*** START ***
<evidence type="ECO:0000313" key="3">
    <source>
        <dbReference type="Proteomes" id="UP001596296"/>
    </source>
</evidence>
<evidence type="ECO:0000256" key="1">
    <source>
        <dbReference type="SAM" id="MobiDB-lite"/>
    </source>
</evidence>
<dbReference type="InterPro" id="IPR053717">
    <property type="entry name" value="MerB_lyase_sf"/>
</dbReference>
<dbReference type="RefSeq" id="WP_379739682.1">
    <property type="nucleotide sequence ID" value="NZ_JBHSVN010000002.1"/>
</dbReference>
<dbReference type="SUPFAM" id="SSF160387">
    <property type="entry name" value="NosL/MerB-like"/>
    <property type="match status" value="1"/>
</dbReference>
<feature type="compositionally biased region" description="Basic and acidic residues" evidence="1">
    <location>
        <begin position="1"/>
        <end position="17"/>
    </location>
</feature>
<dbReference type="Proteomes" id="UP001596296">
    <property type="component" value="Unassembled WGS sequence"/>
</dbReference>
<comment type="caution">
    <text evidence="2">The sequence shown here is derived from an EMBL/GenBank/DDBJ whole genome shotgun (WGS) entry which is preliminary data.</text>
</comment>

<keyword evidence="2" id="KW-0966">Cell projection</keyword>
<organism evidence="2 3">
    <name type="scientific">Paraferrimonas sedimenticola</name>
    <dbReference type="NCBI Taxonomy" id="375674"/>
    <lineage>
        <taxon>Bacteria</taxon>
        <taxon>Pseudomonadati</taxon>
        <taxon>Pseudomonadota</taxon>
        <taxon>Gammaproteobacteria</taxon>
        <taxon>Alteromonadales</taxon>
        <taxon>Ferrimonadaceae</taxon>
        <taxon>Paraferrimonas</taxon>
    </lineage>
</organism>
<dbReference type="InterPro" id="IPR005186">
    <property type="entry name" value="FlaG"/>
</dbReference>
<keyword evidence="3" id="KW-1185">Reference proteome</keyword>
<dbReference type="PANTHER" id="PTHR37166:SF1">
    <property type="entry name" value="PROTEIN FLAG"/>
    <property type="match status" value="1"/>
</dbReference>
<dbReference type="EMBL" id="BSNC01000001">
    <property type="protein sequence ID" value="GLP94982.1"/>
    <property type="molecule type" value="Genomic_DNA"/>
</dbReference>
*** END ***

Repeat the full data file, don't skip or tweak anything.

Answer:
<evidence type="ECO:0000313" key="3">
    <source>
        <dbReference type="Proteomes" id="UP001596296"/>
    </source>
</evidence>
<evidence type="ECO:0000256" key="1">
    <source>
        <dbReference type="SAM" id="MobiDB-lite"/>
    </source>
</evidence>
<dbReference type="InterPro" id="IPR053717">
    <property type="entry name" value="MerB_lyase_sf"/>
</dbReference>
<dbReference type="RefSeq" id="WP_379739682.1">
    <property type="nucleotide sequence ID" value="NZ_JBHSVN010000002.1"/>
</dbReference>
<dbReference type="SUPFAM" id="SSF160387">
    <property type="entry name" value="NosL/MerB-like"/>
    <property type="match status" value="1"/>
</dbReference>
<feature type="compositionally biased region" description="Basic and acidic residues" evidence="1">
    <location>
        <begin position="1"/>
        <end position="17"/>
    </location>
</feature>
<dbReference type="Proteomes" id="UP001596296">
    <property type="component" value="Unassembled WGS sequence"/>
</dbReference>
<comment type="caution">
    <text evidence="2">The sequence shown here is derived from an EMBL/GenBank/DDBJ whole genome shotgun (WGS) entry which is preliminary data.</text>
</comment>

<keyword evidence="2" id="KW-0966">Cell projection</keyword>
<organism evidence="2 3">
    <name type="scientific">Paraferrimonas sedimenticola</name>
    <dbReference type="NCBI Taxonomy" id="375674"/>
    <lineage>
        <taxon>Bacteria</taxon>
        <taxon>Pseudomonadati</taxon>
        <taxon>Pseudomonadota</taxon>
        <taxon>Gammaproteobacteria</taxon>
        <taxon>Alteromonadales</taxon>
        <taxon>Ferrimonadaceae</taxon>
        <taxon>Paraferrimonas</taxon>
    </lineage>
</organism>
<dbReference type="InterPro" id="IPR005186">
    <property type="entry name" value="FlaG"/>
</dbReference>
<keyword evidence="3" id="KW-1185">Reference proteome</keyword>
<dbReference type="PANTHER" id="PTHR37166:SF1">
    <property type="entry name" value="PROTEIN FLAG"/>
    <property type="match status" value="1"/>
</dbReference>
<dbReference type="EMBL" id="BSNC01000001">
    <property type="protein sequence ID" value="GLP94982.1"/>
    <property type="molecule type" value="Genomic_DNA"/>
</dbReference>